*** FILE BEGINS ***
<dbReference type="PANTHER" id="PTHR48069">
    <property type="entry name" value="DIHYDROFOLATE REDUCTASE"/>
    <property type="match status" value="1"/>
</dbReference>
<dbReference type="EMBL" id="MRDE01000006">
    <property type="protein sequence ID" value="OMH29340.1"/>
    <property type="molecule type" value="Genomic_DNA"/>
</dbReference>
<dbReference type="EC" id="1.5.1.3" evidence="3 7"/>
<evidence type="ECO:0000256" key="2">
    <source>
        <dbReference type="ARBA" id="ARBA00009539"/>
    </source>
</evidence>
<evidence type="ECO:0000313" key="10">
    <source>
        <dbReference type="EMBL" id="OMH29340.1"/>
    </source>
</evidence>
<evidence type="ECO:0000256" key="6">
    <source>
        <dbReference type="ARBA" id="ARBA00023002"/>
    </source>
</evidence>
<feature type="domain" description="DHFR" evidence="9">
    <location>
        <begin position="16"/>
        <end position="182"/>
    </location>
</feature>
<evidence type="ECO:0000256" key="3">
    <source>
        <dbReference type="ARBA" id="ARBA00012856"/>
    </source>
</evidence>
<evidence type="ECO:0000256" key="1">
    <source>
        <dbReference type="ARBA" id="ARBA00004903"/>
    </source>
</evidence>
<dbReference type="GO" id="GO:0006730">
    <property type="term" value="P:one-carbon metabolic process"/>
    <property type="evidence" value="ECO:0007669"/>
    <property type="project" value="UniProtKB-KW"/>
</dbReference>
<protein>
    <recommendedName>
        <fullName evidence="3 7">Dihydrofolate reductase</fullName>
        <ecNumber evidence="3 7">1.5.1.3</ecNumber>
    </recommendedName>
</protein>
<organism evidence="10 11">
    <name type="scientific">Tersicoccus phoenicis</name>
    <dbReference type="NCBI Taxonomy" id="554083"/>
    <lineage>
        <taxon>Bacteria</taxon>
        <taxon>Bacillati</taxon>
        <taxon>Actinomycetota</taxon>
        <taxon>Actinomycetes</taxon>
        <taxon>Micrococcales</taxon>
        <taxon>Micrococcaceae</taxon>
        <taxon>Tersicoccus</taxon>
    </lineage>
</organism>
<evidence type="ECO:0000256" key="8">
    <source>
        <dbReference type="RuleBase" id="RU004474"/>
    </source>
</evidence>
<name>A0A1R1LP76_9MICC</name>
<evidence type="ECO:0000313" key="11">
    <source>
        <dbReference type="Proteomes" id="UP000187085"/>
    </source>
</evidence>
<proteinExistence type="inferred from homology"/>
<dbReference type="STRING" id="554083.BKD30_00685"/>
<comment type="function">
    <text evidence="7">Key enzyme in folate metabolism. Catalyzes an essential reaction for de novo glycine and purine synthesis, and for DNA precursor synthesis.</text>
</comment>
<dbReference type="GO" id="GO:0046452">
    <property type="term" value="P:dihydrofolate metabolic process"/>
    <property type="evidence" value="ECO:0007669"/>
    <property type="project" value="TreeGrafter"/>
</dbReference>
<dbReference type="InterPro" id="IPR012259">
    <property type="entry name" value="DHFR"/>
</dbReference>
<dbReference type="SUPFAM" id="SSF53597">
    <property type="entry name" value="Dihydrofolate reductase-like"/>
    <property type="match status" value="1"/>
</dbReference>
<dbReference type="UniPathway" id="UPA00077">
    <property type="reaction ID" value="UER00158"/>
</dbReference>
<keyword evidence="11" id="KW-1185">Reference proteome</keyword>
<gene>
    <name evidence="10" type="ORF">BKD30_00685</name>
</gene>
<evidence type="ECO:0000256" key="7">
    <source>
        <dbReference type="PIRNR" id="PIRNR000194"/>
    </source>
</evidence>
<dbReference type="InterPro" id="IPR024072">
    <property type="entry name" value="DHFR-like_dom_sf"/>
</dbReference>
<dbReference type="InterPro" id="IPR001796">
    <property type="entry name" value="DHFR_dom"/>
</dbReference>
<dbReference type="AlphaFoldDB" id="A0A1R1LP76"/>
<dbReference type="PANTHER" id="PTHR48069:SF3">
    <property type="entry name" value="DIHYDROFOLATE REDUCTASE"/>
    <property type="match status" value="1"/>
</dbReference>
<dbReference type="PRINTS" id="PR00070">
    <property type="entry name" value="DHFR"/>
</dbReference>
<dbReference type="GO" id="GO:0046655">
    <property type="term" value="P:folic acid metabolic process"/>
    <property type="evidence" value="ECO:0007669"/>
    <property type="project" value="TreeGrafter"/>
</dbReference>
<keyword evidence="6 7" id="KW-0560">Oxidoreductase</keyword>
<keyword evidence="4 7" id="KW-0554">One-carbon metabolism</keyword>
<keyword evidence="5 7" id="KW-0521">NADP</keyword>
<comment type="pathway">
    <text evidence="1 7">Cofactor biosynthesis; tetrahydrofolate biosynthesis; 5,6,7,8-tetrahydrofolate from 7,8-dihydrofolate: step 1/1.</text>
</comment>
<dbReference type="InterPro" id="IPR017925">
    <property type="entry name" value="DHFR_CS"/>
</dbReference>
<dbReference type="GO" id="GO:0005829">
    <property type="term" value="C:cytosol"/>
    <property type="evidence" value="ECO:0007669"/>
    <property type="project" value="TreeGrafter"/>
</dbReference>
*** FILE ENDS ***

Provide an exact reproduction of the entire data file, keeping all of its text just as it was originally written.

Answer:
<dbReference type="PANTHER" id="PTHR48069">
    <property type="entry name" value="DIHYDROFOLATE REDUCTASE"/>
    <property type="match status" value="1"/>
</dbReference>
<dbReference type="EMBL" id="MRDE01000006">
    <property type="protein sequence ID" value="OMH29340.1"/>
    <property type="molecule type" value="Genomic_DNA"/>
</dbReference>
<dbReference type="EC" id="1.5.1.3" evidence="3 7"/>
<evidence type="ECO:0000256" key="2">
    <source>
        <dbReference type="ARBA" id="ARBA00009539"/>
    </source>
</evidence>
<evidence type="ECO:0000313" key="10">
    <source>
        <dbReference type="EMBL" id="OMH29340.1"/>
    </source>
</evidence>
<evidence type="ECO:0000256" key="6">
    <source>
        <dbReference type="ARBA" id="ARBA00023002"/>
    </source>
</evidence>
<feature type="domain" description="DHFR" evidence="9">
    <location>
        <begin position="16"/>
        <end position="182"/>
    </location>
</feature>
<evidence type="ECO:0000256" key="3">
    <source>
        <dbReference type="ARBA" id="ARBA00012856"/>
    </source>
</evidence>
<evidence type="ECO:0000256" key="1">
    <source>
        <dbReference type="ARBA" id="ARBA00004903"/>
    </source>
</evidence>
<dbReference type="GO" id="GO:0006730">
    <property type="term" value="P:one-carbon metabolic process"/>
    <property type="evidence" value="ECO:0007669"/>
    <property type="project" value="UniProtKB-KW"/>
</dbReference>
<protein>
    <recommendedName>
        <fullName evidence="3 7">Dihydrofolate reductase</fullName>
        <ecNumber evidence="3 7">1.5.1.3</ecNumber>
    </recommendedName>
</protein>
<organism evidence="10 11">
    <name type="scientific">Tersicoccus phoenicis</name>
    <dbReference type="NCBI Taxonomy" id="554083"/>
    <lineage>
        <taxon>Bacteria</taxon>
        <taxon>Bacillati</taxon>
        <taxon>Actinomycetota</taxon>
        <taxon>Actinomycetes</taxon>
        <taxon>Micrococcales</taxon>
        <taxon>Micrococcaceae</taxon>
        <taxon>Tersicoccus</taxon>
    </lineage>
</organism>
<evidence type="ECO:0000256" key="8">
    <source>
        <dbReference type="RuleBase" id="RU004474"/>
    </source>
</evidence>
<name>A0A1R1LP76_9MICC</name>
<evidence type="ECO:0000313" key="11">
    <source>
        <dbReference type="Proteomes" id="UP000187085"/>
    </source>
</evidence>
<proteinExistence type="inferred from homology"/>
<dbReference type="STRING" id="554083.BKD30_00685"/>
<comment type="function">
    <text evidence="7">Key enzyme in folate metabolism. Catalyzes an essential reaction for de novo glycine and purine synthesis, and for DNA precursor synthesis.</text>
</comment>
<dbReference type="GO" id="GO:0046452">
    <property type="term" value="P:dihydrofolate metabolic process"/>
    <property type="evidence" value="ECO:0007669"/>
    <property type="project" value="TreeGrafter"/>
</dbReference>
<dbReference type="InterPro" id="IPR012259">
    <property type="entry name" value="DHFR"/>
</dbReference>
<dbReference type="SUPFAM" id="SSF53597">
    <property type="entry name" value="Dihydrofolate reductase-like"/>
    <property type="match status" value="1"/>
</dbReference>
<dbReference type="UniPathway" id="UPA00077">
    <property type="reaction ID" value="UER00158"/>
</dbReference>
<keyword evidence="11" id="KW-1185">Reference proteome</keyword>
<gene>
    <name evidence="10" type="ORF">BKD30_00685</name>
</gene>
<evidence type="ECO:0000256" key="7">
    <source>
        <dbReference type="PIRNR" id="PIRNR000194"/>
    </source>
</evidence>
<dbReference type="InterPro" id="IPR024072">
    <property type="entry name" value="DHFR-like_dom_sf"/>
</dbReference>
<dbReference type="InterPro" id="IPR001796">
    <property type="entry name" value="DHFR_dom"/>
</dbReference>
<dbReference type="AlphaFoldDB" id="A0A1R1LP76"/>
<dbReference type="PANTHER" id="PTHR48069:SF3">
    <property type="entry name" value="DIHYDROFOLATE REDUCTASE"/>
    <property type="match status" value="1"/>
</dbReference>
<dbReference type="PRINTS" id="PR00070">
    <property type="entry name" value="DHFR"/>
</dbReference>
<dbReference type="GO" id="GO:0046655">
    <property type="term" value="P:folic acid metabolic process"/>
    <property type="evidence" value="ECO:0007669"/>
    <property type="project" value="TreeGrafter"/>
</dbReference>
<keyword evidence="6 7" id="KW-0560">Oxidoreductase</keyword>
<keyword evidence="4 7" id="KW-0554">One-carbon metabolism</keyword>
<keyword evidence="5 7" id="KW-0521">NADP</keyword>
<comment type="pathway">
    <text evidence="1 7">Cofactor biosynthesis; tetrahydrofolate biosynthesis; 5,6,7,8-tetrahydrofolate from 7,8-dihydrofolate: step 1/1.</text>
</comment>
<dbReference type="InterPro" id="IPR017925">
    <property type="entry name" value="DHFR_CS"/>
</dbReference>
<dbReference type="GO" id="GO:0005829">
    <property type="term" value="C:cytosol"/>
    <property type="evidence" value="ECO:0007669"/>
    <property type="project" value="TreeGrafter"/>
</dbReference>